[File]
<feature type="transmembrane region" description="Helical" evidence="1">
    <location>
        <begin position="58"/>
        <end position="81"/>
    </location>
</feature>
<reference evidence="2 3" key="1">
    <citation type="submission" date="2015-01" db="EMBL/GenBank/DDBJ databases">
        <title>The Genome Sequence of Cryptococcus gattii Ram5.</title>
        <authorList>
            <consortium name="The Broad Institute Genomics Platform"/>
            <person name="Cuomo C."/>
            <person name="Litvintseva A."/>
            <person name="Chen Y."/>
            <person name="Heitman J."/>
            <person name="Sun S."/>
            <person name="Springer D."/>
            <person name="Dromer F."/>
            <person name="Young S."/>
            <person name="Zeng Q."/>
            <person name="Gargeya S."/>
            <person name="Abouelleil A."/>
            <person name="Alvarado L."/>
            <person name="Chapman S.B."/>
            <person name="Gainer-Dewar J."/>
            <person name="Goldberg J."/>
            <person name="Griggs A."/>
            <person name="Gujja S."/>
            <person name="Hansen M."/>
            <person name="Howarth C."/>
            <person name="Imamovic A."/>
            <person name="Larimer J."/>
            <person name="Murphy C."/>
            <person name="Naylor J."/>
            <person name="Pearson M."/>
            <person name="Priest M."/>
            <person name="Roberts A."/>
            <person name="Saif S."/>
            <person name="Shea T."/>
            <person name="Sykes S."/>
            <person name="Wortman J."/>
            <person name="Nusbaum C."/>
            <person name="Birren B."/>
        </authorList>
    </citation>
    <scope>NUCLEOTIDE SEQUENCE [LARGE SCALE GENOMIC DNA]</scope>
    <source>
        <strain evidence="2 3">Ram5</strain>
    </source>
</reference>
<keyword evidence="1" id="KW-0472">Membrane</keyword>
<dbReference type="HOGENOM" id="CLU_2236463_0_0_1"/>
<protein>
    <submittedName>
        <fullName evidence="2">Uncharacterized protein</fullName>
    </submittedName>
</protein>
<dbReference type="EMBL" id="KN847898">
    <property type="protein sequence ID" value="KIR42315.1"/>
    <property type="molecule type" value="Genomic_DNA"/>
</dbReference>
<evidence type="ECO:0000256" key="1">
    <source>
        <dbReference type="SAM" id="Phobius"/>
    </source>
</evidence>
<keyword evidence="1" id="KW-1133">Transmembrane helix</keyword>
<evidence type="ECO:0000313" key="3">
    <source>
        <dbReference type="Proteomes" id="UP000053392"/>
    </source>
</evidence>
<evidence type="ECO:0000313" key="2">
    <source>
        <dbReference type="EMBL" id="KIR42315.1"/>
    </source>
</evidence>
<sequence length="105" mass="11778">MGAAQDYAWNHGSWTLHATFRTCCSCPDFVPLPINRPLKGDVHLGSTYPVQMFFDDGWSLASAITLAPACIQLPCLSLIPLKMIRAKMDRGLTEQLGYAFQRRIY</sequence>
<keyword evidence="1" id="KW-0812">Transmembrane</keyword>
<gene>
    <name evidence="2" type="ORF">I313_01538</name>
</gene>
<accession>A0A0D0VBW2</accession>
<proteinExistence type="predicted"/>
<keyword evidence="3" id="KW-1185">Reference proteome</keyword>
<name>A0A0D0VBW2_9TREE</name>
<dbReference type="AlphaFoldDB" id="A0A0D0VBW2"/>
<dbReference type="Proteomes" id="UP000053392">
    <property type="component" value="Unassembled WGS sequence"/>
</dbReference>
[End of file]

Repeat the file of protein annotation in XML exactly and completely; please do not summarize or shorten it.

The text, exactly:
<feature type="transmembrane region" description="Helical" evidence="1">
    <location>
        <begin position="58"/>
        <end position="81"/>
    </location>
</feature>
<reference evidence="2 3" key="1">
    <citation type="submission" date="2015-01" db="EMBL/GenBank/DDBJ databases">
        <title>The Genome Sequence of Cryptococcus gattii Ram5.</title>
        <authorList>
            <consortium name="The Broad Institute Genomics Platform"/>
            <person name="Cuomo C."/>
            <person name="Litvintseva A."/>
            <person name="Chen Y."/>
            <person name="Heitman J."/>
            <person name="Sun S."/>
            <person name="Springer D."/>
            <person name="Dromer F."/>
            <person name="Young S."/>
            <person name="Zeng Q."/>
            <person name="Gargeya S."/>
            <person name="Abouelleil A."/>
            <person name="Alvarado L."/>
            <person name="Chapman S.B."/>
            <person name="Gainer-Dewar J."/>
            <person name="Goldberg J."/>
            <person name="Griggs A."/>
            <person name="Gujja S."/>
            <person name="Hansen M."/>
            <person name="Howarth C."/>
            <person name="Imamovic A."/>
            <person name="Larimer J."/>
            <person name="Murphy C."/>
            <person name="Naylor J."/>
            <person name="Pearson M."/>
            <person name="Priest M."/>
            <person name="Roberts A."/>
            <person name="Saif S."/>
            <person name="Shea T."/>
            <person name="Sykes S."/>
            <person name="Wortman J."/>
            <person name="Nusbaum C."/>
            <person name="Birren B."/>
        </authorList>
    </citation>
    <scope>NUCLEOTIDE SEQUENCE [LARGE SCALE GENOMIC DNA]</scope>
    <source>
        <strain evidence="2 3">Ram5</strain>
    </source>
</reference>
<keyword evidence="1" id="KW-0472">Membrane</keyword>
<dbReference type="HOGENOM" id="CLU_2236463_0_0_1"/>
<protein>
    <submittedName>
        <fullName evidence="2">Uncharacterized protein</fullName>
    </submittedName>
</protein>
<dbReference type="EMBL" id="KN847898">
    <property type="protein sequence ID" value="KIR42315.1"/>
    <property type="molecule type" value="Genomic_DNA"/>
</dbReference>
<evidence type="ECO:0000256" key="1">
    <source>
        <dbReference type="SAM" id="Phobius"/>
    </source>
</evidence>
<keyword evidence="1" id="KW-1133">Transmembrane helix</keyword>
<evidence type="ECO:0000313" key="3">
    <source>
        <dbReference type="Proteomes" id="UP000053392"/>
    </source>
</evidence>
<evidence type="ECO:0000313" key="2">
    <source>
        <dbReference type="EMBL" id="KIR42315.1"/>
    </source>
</evidence>
<sequence length="105" mass="11778">MGAAQDYAWNHGSWTLHATFRTCCSCPDFVPLPINRPLKGDVHLGSTYPVQMFFDDGWSLASAITLAPACIQLPCLSLIPLKMIRAKMDRGLTEQLGYAFQRRIY</sequence>
<keyword evidence="1" id="KW-0812">Transmembrane</keyword>
<gene>
    <name evidence="2" type="ORF">I313_01538</name>
</gene>
<accession>A0A0D0VBW2</accession>
<proteinExistence type="predicted"/>
<keyword evidence="3" id="KW-1185">Reference proteome</keyword>
<name>A0A0D0VBW2_9TREE</name>
<dbReference type="AlphaFoldDB" id="A0A0D0VBW2"/>
<dbReference type="Proteomes" id="UP000053392">
    <property type="component" value="Unassembled WGS sequence"/>
</dbReference>